Worry About Budget
As I mentioned above, we never really had enough money to cover maternity leave each time due to conceiving either arriving too quick or not quickly enough and so was never able to save enough before the babies arrived. I even changed job halfway through pregnancy two which ballsed my options up quite a bit. I write about that type of maternity leave guilt right here but I can only say that if this is like project work is in real life, then you’ll never have enough money and you’ll never have enough time to spend with baby in whatever maternity leave you can get.
You have to make do with the budget that you have and realise what you can afford within your means. If you can’t afford what you imagined, then you’ll find a way to afford something – plenty of women find a way even though it’s not ideal. So maybe you won’t have the gold-lined Moses basket hand-stitched by Versace but you’ll be OK with a pre-loved eBay classic and maybe you can’t afford to spend as much time with baby as you want to in maternity but you’ll work that out too as there are so many options out there for the brave. In the meantime, keep supporting movements like pregnantthenscrewed.com to help improve those options.
In the project world we have to make hard decisions all the time about the priority of features vs the time we actually have and I can’t think of a time when I was able to deliver everything that was originally requested for the money originally agreed whilst dealing with the unknown forces of change that naturally happens. Planning how to afford your baby during pregnancy is much like this plus you have heartburn.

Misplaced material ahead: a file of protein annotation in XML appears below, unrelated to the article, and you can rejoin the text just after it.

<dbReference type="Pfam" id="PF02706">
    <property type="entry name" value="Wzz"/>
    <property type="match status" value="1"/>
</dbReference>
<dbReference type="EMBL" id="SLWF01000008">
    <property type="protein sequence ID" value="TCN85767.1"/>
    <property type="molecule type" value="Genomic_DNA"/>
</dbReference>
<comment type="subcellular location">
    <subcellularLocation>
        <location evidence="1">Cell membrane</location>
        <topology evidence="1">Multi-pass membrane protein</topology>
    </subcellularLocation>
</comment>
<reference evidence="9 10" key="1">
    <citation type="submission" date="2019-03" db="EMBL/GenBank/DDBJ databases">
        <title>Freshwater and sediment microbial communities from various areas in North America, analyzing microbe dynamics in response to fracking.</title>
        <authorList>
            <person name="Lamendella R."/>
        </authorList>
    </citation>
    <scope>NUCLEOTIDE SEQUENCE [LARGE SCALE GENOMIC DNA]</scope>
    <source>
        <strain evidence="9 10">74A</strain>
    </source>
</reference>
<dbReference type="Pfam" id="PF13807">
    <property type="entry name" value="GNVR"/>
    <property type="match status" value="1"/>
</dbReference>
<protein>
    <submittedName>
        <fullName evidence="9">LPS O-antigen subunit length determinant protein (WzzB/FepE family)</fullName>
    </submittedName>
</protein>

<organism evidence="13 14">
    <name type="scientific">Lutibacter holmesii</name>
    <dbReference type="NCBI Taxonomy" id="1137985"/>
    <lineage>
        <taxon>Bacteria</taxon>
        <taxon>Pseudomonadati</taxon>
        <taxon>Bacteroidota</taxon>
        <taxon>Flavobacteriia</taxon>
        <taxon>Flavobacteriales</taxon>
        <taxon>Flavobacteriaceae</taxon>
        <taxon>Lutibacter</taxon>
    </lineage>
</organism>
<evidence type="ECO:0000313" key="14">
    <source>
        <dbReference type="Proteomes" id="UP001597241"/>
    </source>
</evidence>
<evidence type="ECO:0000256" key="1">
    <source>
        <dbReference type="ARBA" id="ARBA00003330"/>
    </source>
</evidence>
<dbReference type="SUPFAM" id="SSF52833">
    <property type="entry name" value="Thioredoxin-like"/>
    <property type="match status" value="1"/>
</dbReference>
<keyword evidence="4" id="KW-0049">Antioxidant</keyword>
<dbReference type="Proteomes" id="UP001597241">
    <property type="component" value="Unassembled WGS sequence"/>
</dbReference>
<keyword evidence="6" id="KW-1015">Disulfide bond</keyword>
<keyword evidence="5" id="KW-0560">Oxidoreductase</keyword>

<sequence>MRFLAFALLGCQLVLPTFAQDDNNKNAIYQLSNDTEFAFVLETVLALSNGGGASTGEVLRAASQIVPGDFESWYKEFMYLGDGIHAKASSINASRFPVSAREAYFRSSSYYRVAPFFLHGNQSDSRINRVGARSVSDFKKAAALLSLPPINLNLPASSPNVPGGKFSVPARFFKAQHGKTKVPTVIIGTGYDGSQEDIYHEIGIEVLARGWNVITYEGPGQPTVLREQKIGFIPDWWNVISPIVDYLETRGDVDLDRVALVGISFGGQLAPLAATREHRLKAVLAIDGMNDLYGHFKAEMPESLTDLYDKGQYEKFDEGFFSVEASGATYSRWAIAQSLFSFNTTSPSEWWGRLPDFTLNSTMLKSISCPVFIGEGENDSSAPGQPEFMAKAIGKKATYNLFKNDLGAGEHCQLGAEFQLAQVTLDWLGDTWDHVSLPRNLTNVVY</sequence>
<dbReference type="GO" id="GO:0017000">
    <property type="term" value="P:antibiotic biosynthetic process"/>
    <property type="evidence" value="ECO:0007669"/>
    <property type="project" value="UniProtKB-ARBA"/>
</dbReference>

Resource Your Project
Know who will be doing what a when. Pretty easy in the beginning – you just need your partner to knock you up but you’ll need to plan the people around you and make sure they know what is expected of them. Your partner will need to be told in no uncertain terms that if you request a Big Mac at 2am and then a box of Rennies to wash them down, he better be getting in that car and going to get them. Your resources (or “people” as I like to call them) are your team and they can’t do this with you unless they know what’s going on.
Initiate and Run Project
…and then realise that you’ll spend each day with a mini-emergency (just like a real project) and all of that planning will go out of the window as soon as someone mentions that they want new features but don’t want to pay more money and your resources all have holiday booked and have gone away at the same time on annual leave just when you have to do Q&A testing on the homepage and templates pages…hang on a sec…I’ve gone back to websites haven’t I?
OK…back to your pregnancy! Remember that with some basic planning of your timeline, budget and resources and with your end goal in site, you’ll make it to the finish line with a small bundle of loveliness handed over to you and you realise that all of that planning meant nothing and I mean NOTHING until this point, You made a bloody human (or more perhaps?) so well done you!